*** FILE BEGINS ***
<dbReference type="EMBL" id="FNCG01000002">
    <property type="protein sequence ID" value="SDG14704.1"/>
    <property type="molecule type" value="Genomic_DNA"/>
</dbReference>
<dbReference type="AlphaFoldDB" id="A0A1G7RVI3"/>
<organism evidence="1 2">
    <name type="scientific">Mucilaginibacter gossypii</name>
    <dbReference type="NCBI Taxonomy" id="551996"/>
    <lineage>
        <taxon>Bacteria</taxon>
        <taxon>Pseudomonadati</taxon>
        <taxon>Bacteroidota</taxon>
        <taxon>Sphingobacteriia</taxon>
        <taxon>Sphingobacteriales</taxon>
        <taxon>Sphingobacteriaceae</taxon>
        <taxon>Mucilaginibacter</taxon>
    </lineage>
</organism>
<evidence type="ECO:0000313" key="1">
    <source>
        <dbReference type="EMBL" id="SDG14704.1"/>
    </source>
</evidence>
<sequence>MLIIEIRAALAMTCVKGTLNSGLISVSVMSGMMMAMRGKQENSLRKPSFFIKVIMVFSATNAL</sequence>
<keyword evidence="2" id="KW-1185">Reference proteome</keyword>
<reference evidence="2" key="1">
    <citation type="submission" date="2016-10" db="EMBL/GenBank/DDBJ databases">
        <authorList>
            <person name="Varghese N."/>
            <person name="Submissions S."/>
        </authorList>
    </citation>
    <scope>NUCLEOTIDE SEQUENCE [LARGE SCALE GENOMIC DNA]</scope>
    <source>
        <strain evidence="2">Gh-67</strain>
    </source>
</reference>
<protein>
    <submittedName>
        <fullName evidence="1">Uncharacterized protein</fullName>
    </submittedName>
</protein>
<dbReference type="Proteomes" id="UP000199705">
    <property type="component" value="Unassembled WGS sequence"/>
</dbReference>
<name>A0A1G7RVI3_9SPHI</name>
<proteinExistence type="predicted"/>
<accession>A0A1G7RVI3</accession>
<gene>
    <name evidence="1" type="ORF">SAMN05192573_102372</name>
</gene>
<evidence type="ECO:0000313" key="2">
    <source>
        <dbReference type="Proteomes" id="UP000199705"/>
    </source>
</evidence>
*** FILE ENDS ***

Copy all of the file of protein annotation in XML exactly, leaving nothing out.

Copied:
<dbReference type="EMBL" id="FNCG01000002">
    <property type="protein sequence ID" value="SDG14704.1"/>
    <property type="molecule type" value="Genomic_DNA"/>
</dbReference>
<dbReference type="AlphaFoldDB" id="A0A1G7RVI3"/>
<organism evidence="1 2">
    <name type="scientific">Mucilaginibacter gossypii</name>
    <dbReference type="NCBI Taxonomy" id="551996"/>
    <lineage>
        <taxon>Bacteria</taxon>
        <taxon>Pseudomonadati</taxon>
        <taxon>Bacteroidota</taxon>
        <taxon>Sphingobacteriia</taxon>
        <taxon>Sphingobacteriales</taxon>
        <taxon>Sphingobacteriaceae</taxon>
        <taxon>Mucilaginibacter</taxon>
    </lineage>
</organism>
<evidence type="ECO:0000313" key="1">
    <source>
        <dbReference type="EMBL" id="SDG14704.1"/>
    </source>
</evidence>
<sequence>MLIIEIRAALAMTCVKGTLNSGLISVSVMSGMMMAMRGKQENSLRKPSFFIKVIMVFSATNAL</sequence>
<keyword evidence="2" id="KW-1185">Reference proteome</keyword>
<reference evidence="2" key="1">
    <citation type="submission" date="2016-10" db="EMBL/GenBank/DDBJ databases">
        <authorList>
            <person name="Varghese N."/>
            <person name="Submissions S."/>
        </authorList>
    </citation>
    <scope>NUCLEOTIDE SEQUENCE [LARGE SCALE GENOMIC DNA]</scope>
    <source>
        <strain evidence="2">Gh-67</strain>
    </source>
</reference>
<protein>
    <submittedName>
        <fullName evidence="1">Uncharacterized protein</fullName>
    </submittedName>
</protein>
<dbReference type="Proteomes" id="UP000199705">
    <property type="component" value="Unassembled WGS sequence"/>
</dbReference>
<name>A0A1G7RVI3_9SPHI</name>
<proteinExistence type="predicted"/>
<accession>A0A1G7RVI3</accession>
<gene>
    <name evidence="1" type="ORF">SAMN05192573_102372</name>
</gene>
<evidence type="ECO:0000313" key="2">
    <source>
        <dbReference type="Proteomes" id="UP000199705"/>
    </source>
</evidence>